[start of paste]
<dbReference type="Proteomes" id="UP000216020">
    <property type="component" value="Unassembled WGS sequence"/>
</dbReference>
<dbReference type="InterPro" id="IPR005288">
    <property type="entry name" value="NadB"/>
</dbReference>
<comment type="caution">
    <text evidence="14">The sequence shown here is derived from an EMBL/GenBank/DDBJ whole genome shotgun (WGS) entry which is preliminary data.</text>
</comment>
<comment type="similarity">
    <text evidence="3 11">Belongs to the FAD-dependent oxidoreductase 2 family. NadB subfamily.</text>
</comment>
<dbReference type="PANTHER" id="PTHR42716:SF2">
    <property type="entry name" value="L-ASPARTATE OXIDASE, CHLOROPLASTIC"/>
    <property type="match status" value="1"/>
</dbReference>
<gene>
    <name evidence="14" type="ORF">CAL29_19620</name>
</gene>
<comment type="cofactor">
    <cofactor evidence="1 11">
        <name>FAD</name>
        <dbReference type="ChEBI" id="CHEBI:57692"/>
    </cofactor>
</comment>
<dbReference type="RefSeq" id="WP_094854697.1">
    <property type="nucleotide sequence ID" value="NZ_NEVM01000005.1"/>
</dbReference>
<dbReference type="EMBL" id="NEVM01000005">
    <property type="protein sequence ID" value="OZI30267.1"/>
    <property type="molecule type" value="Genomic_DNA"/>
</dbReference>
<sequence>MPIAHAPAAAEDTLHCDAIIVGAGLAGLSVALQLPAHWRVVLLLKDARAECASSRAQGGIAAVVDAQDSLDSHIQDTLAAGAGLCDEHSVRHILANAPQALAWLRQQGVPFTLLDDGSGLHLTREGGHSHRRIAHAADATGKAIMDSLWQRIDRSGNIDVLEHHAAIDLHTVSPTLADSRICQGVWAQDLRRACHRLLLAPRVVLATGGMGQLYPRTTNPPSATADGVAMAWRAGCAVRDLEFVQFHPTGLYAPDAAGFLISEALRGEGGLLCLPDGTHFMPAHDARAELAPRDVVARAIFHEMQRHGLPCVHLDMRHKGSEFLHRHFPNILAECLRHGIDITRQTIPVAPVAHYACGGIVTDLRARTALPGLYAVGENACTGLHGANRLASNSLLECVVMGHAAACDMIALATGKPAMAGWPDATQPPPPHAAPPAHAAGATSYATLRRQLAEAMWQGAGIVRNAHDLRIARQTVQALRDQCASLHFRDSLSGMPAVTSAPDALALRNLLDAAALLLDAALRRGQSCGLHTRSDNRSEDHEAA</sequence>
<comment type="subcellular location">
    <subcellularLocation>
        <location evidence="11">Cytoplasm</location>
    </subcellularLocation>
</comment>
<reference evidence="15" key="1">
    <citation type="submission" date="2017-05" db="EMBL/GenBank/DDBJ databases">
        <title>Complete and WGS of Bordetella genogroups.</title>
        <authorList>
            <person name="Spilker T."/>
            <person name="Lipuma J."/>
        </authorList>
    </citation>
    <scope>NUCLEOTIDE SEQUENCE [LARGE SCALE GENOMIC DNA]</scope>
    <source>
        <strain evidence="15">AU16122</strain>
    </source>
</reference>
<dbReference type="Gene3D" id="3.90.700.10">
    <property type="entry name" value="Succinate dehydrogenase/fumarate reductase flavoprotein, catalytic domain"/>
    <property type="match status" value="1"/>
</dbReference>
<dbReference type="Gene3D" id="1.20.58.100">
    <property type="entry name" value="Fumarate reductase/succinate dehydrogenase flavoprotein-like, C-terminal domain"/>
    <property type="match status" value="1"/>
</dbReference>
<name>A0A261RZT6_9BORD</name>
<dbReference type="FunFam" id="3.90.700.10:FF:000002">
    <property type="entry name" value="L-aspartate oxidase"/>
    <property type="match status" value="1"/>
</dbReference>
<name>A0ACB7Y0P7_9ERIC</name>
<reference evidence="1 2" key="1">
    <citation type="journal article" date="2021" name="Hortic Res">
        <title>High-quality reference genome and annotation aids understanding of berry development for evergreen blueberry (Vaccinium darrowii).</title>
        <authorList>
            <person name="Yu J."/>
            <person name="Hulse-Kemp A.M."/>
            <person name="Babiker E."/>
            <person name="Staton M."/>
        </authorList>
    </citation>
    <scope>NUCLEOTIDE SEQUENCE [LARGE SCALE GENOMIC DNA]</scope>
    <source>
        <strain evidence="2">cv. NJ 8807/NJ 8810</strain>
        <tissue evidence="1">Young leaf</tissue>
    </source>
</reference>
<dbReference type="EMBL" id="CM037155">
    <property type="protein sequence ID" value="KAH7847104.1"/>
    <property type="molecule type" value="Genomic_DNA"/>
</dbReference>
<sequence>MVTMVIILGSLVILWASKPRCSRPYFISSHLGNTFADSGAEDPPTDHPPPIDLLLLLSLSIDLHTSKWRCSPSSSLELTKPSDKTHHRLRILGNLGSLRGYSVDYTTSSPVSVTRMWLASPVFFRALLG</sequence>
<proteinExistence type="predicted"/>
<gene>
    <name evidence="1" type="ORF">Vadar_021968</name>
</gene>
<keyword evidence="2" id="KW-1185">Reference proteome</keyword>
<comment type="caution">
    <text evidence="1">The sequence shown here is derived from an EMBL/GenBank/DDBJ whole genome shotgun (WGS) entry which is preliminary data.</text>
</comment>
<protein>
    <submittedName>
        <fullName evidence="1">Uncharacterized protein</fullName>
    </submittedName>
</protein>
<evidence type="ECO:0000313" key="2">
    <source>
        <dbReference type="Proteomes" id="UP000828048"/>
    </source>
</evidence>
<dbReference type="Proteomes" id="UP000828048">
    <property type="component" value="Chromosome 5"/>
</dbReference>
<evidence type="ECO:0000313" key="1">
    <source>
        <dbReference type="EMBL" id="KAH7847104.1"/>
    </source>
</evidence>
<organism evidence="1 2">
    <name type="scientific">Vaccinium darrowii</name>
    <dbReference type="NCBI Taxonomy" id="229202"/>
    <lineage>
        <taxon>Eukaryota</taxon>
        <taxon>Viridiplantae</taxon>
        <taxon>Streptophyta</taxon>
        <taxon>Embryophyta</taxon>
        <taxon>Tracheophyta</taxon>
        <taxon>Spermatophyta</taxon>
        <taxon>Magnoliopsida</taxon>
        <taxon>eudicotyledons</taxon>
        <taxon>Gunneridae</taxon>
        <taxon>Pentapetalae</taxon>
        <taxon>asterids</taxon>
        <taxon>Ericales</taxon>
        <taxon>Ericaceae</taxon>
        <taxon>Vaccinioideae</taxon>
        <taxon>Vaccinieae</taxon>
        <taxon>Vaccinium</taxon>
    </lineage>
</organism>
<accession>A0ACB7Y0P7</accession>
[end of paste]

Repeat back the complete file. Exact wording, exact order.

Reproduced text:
<dbReference type="Proteomes" id="UP000216020">
    <property type="component" value="Unassembled WGS sequence"/>
</dbReference>
<dbReference type="InterPro" id="IPR005288">
    <property type="entry name" value="NadB"/>
</dbReference>
<comment type="caution">
    <text evidence="14">The sequence shown here is derived from an EMBL/GenBank/DDBJ whole genome shotgun (WGS) entry which is preliminary data.</text>
</comment>
<comment type="similarity">
    <text evidence="3 11">Belongs to the FAD-dependent oxidoreductase 2 family. NadB subfamily.</text>
</comment>
<dbReference type="PANTHER" id="PTHR42716:SF2">
    <property type="entry name" value="L-ASPARTATE OXIDASE, CHLOROPLASTIC"/>
    <property type="match status" value="1"/>
</dbReference>
<gene>
    <name evidence="14" type="ORF">CAL29_19620</name>
</gene>
<comment type="cofactor">
    <cofactor evidence="1 11">
        <name>FAD</name>
        <dbReference type="ChEBI" id="CHEBI:57692"/>
    </cofactor>
</comment>
<dbReference type="RefSeq" id="WP_094854697.1">
    <property type="nucleotide sequence ID" value="NZ_NEVM01000005.1"/>
</dbReference>
<dbReference type="EMBL" id="NEVM01000005">
    <property type="protein sequence ID" value="OZI30267.1"/>
    <property type="molecule type" value="Genomic_DNA"/>
</dbReference>
<sequence>MPIAHAPAAAEDTLHCDAIIVGAGLAGLSVALQLPAHWRVVLLLKDARAECASSRAQGGIAAVVDAQDSLDSHIQDTLAAGAGLCDEHSVRHILANAPQALAWLRQQGVPFTLLDDGSGLHLTREGGHSHRRIAHAADATGKAIMDSLWQRIDRSGNIDVLEHHAAIDLHTVSPTLADSRICQGVWAQDLRRACHRLLLAPRVVLATGGMGQLYPRTTNPPSATADGVAMAWRAGCAVRDLEFVQFHPTGLYAPDAAGFLISEALRGEGGLLCLPDGTHFMPAHDARAELAPRDVVARAIFHEMQRHGLPCVHLDMRHKGSEFLHRHFPNILAECLRHGIDITRQTIPVAPVAHYACGGIVTDLRARTALPGLYAVGENACTGLHGANRLASNSLLECVVMGHAAACDMIALATGKPAMAGWPDATQPPPPHAAPPAHAAGATSYATLRRQLAEAMWQGAGIVRNAHDLRIARQTVQALRDQCASLHFRDSLSGMPAVTSAPDALALRNLLDAAALLLDAALRRGQSCGLHTRSDNRSEDHEAA</sequence>
<comment type="subcellular location">
    <subcellularLocation>
        <location evidence="11">Cytoplasm</location>
    </subcellularLocation>
</comment>
<reference evidence="15" key="1">
    <citation type="submission" date="2017-05" db="EMBL/GenBank/DDBJ databases">
        <title>Complete and WGS of Bordetella genogroups.</title>
        <authorList>
            <person name="Spilker T."/>
            <person name="Lipuma J."/>
        </authorList>
    </citation>
    <scope>NUCLEOTIDE SEQUENCE [LARGE SCALE GENOMIC DNA]</scope>
    <source>
        <strain evidence="15">AU16122</strain>
    </source>
</reference>
<dbReference type="Gene3D" id="3.90.700.10">
    <property type="entry name" value="Succinate dehydrogenase/fumarate reductase flavoprotein, catalytic domain"/>
    <property type="match status" value="1"/>
</dbReference>
<dbReference type="Gene3D" id="1.20.58.100">
    <property type="entry name" value="Fumarate reductase/succinate dehydrogenase flavoprotein-like, C-terminal domain"/>
    <property type="match status" value="1"/>
</dbReference>
<name>A0A261RZT6_9BORD</name>
<dbReference type="FunFam" id="3.90.700.10:FF:000002">
    <property type="entry name" value="L-aspartate oxidase"/>
    <property type="match status" value="1"/>
</dbReference>
<name>A0ACB7Y0P7_9ERIC</name>
<reference evidence="1 2" key="1">
    <citation type="journal article" date="2021" name="Hortic Res">
        <title>High-quality reference genome and annotation aids understanding of berry development for evergreen blueberry (Vaccinium darrowii).</title>
        <authorList>
            <person name="Yu J."/>
            <person name="Hulse-Kemp A.M."/>
            <person name="Babiker E."/>
            <person name="Staton M."/>
        </authorList>
    </citation>
    <scope>NUCLEOTIDE SEQUENCE [LARGE SCALE GENOMIC DNA]</scope>
    <source>
        <strain evidence="2">cv. NJ 8807/NJ 8810</strain>
        <tissue evidence="1">Young leaf</tissue>
    </source>
</reference>
<dbReference type="EMBL" id="CM037155">
    <property type="protein sequence ID" value="KAH7847104.1"/>
    <property type="molecule type" value="Genomic_DNA"/>
</dbReference>
<sequence>MVTMVIILGSLVILWASKPRCSRPYFISSHLGNTFADSGAEDPPTDHPPPIDLLLLLSLSIDLHTSKWRCSPSSSLELTKPSDKTHHRLRILGNLGSLRGYSVDYTTSSPVSVTRMWLASPVFFRALLG</sequence>
<proteinExistence type="predicted"/>
<gene>
    <name evidence="1" type="ORF">Vadar_021968</name>
</gene>
<keyword evidence="2" id="KW-1185">Reference proteome</keyword>
<comment type="caution">
    <text evidence="1">The sequence shown here is derived from an EMBL/GenBank/DDBJ whole genome shotgun (WGS) entry which is preliminary data.</text>
</comment>
<protein>
    <submittedName>
        <fullName evidence="1">Uncharacterized protein</fullName>
    </submittedName>
</protein>
<evidence type="ECO:0000313" key="2">
    <source>
        <dbReference type="Proteomes" id="UP000828048"/>
    </source>
</evidence>
<dbReference type="Proteomes" id="UP000828048">
    <property type="component" value="Chromosome 5"/>
</dbReference>
<evidence type="ECO:0000313" key="1">
    <source>
        <dbReference type="EMBL" id="KAH7847104.1"/>
    </source>
</evidence>
<organism evidence="1 2">
    <name type="scientific">Vaccinium darrowii</name>
    <dbReference type="NCBI Taxonomy" id="229202"/>
    <lineage>
        <taxon>Eukaryota</taxon>
        <taxon>Viridiplantae</taxon>
        <taxon>Streptophyta</taxon>
        <taxon>Embryophyta</taxon>
        <taxon>Tracheophyta</taxon>
        <taxon>Spermatophyta</taxon>
        <taxon>Magnoliopsida</taxon>
        <taxon>eudicotyledons</taxon>
        <taxon>Gunneridae</taxon>
        <taxon>Pentapetalae</taxon>
        <taxon>asterids</taxon>
        <taxon>Ericales</taxon>
        <taxon>Ericaceae</taxon>
        <taxon>Vaccinioideae</taxon>
        <taxon>Vaccinieae</taxon>
        <taxon>Vaccinium</taxon>
    </lineage>
</organism>
<accession>A0ACB7Y0P7</accession>